A creepy aristocrat who recently arrived in town turns out to be a hungry vampire on the prowl in this debut horror yarn set in an unspecified Latin-American country.
A scary old estate called Isthamal hasn’t seen much activity in quite a long while. So when a silver-maned gentleman with mysterious Spanish roots suddenly takes up residence within its desolate walls, a watchful architect down the road named Rolando takes notice. It soon becomes clear that the new arrival is a vampire, or at the very least a very unsavory eccentric. Despite this, Rolando leaps at the chance to work with “The Count” on a promising new business venture. But soon, the architect’s wife, Sonia, starts having horrible nightmares about The Count, and a small band of impromptu vampire hunters, led by a student of the dark arts named Cosima, lops off her head, believing the beastly Count has transformed her into a vampire. D’Tejada is a talented writer with a facile prose style (“the artist had captured a look in which she could detect a mixture of cruelty and arrogance”). However, the characters in his underdeveloped universe curiously regard vampirism as an alien concept that requires the services of occult experts to understand. For example, horribly withered corpses, drained of blood and displaying telltale puncture marks on their necks, soon start popping up, which spurs local law enforcement into action—but these sheltered constables, as well as Cosima’s crew, seem oblivious to the obvious supernatural signs. Soon, the noose quickly begins to close around the distinctly coiffed Count’s neck when the cops call in the services of a police sketch artist. But will they catch The Count? An anticlimactic, ambiguous ending (“The End Or The Beginning Of A Tale Of The Vampire”) seems like an overeager, rather than ominous, declaration of things to come.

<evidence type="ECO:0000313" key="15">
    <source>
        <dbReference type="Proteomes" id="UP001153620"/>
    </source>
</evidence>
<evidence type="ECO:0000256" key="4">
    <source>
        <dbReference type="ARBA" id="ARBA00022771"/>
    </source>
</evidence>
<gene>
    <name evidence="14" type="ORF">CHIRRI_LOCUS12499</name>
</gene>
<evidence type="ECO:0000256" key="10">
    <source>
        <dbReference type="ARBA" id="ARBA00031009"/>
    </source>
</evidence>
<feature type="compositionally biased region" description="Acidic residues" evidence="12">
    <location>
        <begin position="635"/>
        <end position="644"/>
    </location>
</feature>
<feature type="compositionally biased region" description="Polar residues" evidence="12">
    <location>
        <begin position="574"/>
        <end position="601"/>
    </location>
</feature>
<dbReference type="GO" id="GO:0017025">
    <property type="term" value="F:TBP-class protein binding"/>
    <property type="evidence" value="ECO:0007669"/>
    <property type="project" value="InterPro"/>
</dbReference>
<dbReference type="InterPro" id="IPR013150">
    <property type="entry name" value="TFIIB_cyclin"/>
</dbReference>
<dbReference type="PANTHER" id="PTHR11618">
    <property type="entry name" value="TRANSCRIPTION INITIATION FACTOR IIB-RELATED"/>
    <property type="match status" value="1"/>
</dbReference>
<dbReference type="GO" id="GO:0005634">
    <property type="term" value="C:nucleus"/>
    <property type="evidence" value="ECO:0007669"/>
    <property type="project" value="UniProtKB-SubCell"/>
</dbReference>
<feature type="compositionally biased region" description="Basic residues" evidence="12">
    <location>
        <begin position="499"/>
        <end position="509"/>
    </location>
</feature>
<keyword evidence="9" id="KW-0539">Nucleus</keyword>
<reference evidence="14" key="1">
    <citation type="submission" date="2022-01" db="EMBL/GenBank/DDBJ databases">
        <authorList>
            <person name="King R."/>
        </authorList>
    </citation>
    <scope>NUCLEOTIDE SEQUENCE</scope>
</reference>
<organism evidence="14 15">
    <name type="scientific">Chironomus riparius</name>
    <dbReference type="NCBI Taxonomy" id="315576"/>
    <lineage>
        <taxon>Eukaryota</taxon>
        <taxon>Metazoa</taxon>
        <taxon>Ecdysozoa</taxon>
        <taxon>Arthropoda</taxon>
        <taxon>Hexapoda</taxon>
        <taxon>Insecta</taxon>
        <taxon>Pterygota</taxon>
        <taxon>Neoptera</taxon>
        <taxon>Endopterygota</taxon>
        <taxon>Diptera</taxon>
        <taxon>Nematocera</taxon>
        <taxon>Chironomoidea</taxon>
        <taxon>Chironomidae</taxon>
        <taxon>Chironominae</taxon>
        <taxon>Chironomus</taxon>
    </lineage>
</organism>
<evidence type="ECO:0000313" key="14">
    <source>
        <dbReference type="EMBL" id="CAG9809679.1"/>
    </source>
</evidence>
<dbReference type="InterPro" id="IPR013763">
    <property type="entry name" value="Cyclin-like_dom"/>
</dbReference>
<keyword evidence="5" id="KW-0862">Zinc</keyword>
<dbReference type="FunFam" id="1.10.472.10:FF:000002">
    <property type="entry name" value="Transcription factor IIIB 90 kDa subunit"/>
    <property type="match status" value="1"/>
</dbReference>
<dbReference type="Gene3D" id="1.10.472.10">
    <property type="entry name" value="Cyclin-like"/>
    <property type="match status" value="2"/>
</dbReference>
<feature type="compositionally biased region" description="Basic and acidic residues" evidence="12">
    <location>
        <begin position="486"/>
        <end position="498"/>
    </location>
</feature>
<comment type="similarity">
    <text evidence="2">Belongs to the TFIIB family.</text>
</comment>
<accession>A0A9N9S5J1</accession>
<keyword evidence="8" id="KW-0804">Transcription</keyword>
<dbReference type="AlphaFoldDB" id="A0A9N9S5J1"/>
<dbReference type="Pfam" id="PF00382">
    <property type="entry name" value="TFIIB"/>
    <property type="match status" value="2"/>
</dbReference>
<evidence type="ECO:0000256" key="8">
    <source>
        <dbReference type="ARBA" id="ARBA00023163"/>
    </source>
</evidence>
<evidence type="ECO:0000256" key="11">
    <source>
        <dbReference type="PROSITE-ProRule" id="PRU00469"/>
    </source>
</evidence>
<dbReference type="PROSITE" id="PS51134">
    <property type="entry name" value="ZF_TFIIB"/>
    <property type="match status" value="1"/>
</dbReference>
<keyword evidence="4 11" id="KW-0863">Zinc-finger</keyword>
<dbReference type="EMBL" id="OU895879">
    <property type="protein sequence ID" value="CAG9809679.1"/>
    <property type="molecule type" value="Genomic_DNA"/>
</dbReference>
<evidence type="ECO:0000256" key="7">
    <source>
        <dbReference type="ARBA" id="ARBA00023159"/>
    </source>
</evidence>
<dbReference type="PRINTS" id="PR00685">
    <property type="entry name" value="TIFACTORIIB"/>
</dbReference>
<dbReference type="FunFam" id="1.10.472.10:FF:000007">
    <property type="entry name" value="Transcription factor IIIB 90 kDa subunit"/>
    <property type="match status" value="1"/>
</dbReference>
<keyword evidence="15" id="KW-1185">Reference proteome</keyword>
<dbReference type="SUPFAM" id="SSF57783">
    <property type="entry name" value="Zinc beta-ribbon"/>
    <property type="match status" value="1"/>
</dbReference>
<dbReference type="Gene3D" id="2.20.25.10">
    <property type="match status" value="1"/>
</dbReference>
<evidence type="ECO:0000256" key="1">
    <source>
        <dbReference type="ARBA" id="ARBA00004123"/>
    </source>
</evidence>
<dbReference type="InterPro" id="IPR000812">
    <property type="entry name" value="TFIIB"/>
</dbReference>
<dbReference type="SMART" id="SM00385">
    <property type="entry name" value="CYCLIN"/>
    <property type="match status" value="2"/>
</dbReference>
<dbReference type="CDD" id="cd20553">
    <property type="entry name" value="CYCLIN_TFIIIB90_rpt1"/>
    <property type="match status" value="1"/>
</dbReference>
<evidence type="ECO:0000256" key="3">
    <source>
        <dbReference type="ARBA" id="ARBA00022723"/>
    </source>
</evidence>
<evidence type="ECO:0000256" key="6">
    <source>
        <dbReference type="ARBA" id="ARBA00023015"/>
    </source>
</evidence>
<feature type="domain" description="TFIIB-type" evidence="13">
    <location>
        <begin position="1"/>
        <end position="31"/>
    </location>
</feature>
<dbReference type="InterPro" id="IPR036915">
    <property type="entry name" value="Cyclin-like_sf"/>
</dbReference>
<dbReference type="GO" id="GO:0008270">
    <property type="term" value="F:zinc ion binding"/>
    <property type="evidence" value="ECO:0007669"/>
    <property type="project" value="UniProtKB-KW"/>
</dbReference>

A sometimes-engaging horror tale, hampered by an undercooked plot.